The Icelandic Punk Museum
- Address: Bankastræti 2, 101 Reykjavík
- Open: Weekdays from 10-22 and on weekends 12-22

5. The Settlement Exhibition - Landnámssýningin

The Settlement Exhibition is about life in Viking Age ReykjavíkPhoto from The Settlement Exhibition.

The Settlement Exhibition is the perfect place to step into the Viking age. The museum is based on a 2001 excavation of the area where archaeologist discovered the oldest evidence of Icelandic settlement, dating from 871, plus or minus 2 years (always good to have a confidence interval).

The finds include a house and a collection of artefacts that give you a glimpse into the everyday life of the Viking settlers. The interactive display of the museum, including various multimedia technologies, make it fun, engaging and informative for people of all ages.

The Settlement Exhibition
- Address: 
Aðalstræti 16, 101 Reykjavík
- Open: Every day from 9-18
- Admission is free for City Card holders

4. Arbaer Open Air Museum

The Ãrbær Open Air Museum offers a first hand experience of Iceland in ancient times.Photo from Árbær Open Air Museum.

The Árbær Open Air Museum is a display of ancient Icelandic houses. It consists of more than 20 buildings that have been preserved and relocated to form a small town, a square and a farm, giving visitors a sense of how Icelanders used to live before the country underwent its period of industrialisation.

Spread around a large green area overlooking Reykjavík, are traditional Icelandic turf houses and vintage cars. The employees and tour guides dress in traditional Icelandic attire and give tours all year round. The museum opens daily during summer, and all its houses are open for exploration. Also check out the Christmas opening at Árbæjarsafn museum.

Árbær Open Air Museum
- Address: 
Kistuhylur 4, 110 Reykjavík
- Open: Open every day from 10-17 in June-August and from 13-17 in September-May.
 - Admission is free for City Card holders

3. Whales of Iceland

The Whales of Iceland museum is bound to excite and inspire the entire family.Photo from Whales of Iceland 

A short walking distance from Víkin Maritime Museum is the Whales of Iceland exhibition, the largest exhibit of its kind in Europe, and possibly the world.

The exhibition features 23 life-size models of whales which hang from the ceiling, including a humpback whale, a killer whale and a blue whale. You can download an app (there is free wifi there) and go on a guided audio tour of the exhibition where you'll learn everything there is to know about these giants of the sea.

Whales of Iceland
- Address: 
Fiskislóð 23-25, 101 Reykjavík
Open: Every day from 10-17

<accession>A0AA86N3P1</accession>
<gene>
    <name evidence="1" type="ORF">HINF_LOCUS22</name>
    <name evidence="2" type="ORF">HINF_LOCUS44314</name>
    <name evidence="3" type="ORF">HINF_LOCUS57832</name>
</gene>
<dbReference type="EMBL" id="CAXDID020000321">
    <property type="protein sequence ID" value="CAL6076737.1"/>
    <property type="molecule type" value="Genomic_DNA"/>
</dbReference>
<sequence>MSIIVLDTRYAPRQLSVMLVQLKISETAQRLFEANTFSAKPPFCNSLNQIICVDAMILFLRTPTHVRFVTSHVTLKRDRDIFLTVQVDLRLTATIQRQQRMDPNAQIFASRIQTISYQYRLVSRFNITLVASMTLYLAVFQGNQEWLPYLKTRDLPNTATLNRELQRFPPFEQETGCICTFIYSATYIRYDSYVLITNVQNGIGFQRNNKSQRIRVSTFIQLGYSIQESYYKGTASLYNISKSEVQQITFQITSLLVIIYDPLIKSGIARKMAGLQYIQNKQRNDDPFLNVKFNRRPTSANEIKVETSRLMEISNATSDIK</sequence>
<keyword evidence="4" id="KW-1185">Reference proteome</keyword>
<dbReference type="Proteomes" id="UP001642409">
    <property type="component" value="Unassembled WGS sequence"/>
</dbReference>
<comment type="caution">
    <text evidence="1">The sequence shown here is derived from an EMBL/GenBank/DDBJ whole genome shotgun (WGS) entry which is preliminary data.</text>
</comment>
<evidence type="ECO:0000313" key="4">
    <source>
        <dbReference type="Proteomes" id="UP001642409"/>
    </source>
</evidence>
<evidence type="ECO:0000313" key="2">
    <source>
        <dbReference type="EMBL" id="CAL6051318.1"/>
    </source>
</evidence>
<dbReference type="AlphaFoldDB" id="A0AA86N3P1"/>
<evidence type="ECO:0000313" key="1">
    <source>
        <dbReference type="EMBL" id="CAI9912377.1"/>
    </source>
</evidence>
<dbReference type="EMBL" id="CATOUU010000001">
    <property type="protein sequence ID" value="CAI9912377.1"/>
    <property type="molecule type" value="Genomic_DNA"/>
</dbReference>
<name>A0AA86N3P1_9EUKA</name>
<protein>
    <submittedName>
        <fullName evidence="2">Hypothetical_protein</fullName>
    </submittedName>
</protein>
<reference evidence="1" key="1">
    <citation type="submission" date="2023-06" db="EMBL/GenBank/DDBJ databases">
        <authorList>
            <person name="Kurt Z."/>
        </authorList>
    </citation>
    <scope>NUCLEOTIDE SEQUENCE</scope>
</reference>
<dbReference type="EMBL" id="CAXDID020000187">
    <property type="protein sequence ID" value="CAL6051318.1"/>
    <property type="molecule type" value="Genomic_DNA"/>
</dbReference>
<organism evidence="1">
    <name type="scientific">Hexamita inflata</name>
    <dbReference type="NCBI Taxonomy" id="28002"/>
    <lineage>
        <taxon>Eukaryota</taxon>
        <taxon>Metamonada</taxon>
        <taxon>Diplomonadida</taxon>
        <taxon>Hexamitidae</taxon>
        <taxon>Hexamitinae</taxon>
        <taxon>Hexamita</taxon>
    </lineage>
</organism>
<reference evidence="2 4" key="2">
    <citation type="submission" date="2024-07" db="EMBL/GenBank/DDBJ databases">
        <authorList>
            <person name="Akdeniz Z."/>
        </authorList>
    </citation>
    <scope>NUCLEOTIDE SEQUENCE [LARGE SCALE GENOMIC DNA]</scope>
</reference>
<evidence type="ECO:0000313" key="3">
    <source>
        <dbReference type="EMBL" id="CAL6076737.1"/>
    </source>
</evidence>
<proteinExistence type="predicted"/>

- City Card holders will receive a 30% discount on the admission

2. The National Museum of Iceland

The National Museum is located next to the University of Iceland, in a large house on three floors, with a cosy café and a rotating exhibition on the first floor. It was established in 1863, but moved to its current location in 1944, the same year Iceland became an independent republic.

Viking swords on display in the National Museum Photo from The National Museum

The museum houses a vast collection of art and crafts, tools and furniture, religious artefacts and archaeological remains. It is primarily organised chronologically and includes displays from as late as the mid 20th century.

English guided tours are available for groups of 10 or more booked in advanced and audio tours are available for individuals. Remember that your ticket to the National Museum is also valid for the Culture House.

The National Museum of Iceland
- Address: Suðurgata 41, 101 Reykjavík
- Open: Every day from 10-17 (closed on Mondays from 16th of September to 30th of May)
Admission is free for City Card holders

1. The Phallological Museum

A selection of the artefacts on display in the Phallological Museum.Photo from the Icelandic Phallological Museum

No list of Iceland's museums could be considered complete without mentioning the Icelandic Phallological Museum. There you will find a collection of over two hundred penises and penile parts from almost all of the land and sea mammals in Iceland. Including parts from sixteen types of whales, seven types of seals and walruses, a polar bear and a homo sapiens.  

Visitors can also see a large collection of toys, trinkets and utensils related to the museum’s themeThe museum was founded in 1997 and was housed in Húsavík before it was relocated to Reykjavík, where you can find it on the main shopping street Laugavegur, near Hlemmur Square.  

The Phallological Museum
- Address: Laugavegur 116, 105 Reykjavík
- Open: Every day from 10-18
- City Card holders will receive a 20% discount on the admission

Have you visited these museums? What did you think? Are there other museums you would have liked to see on this list?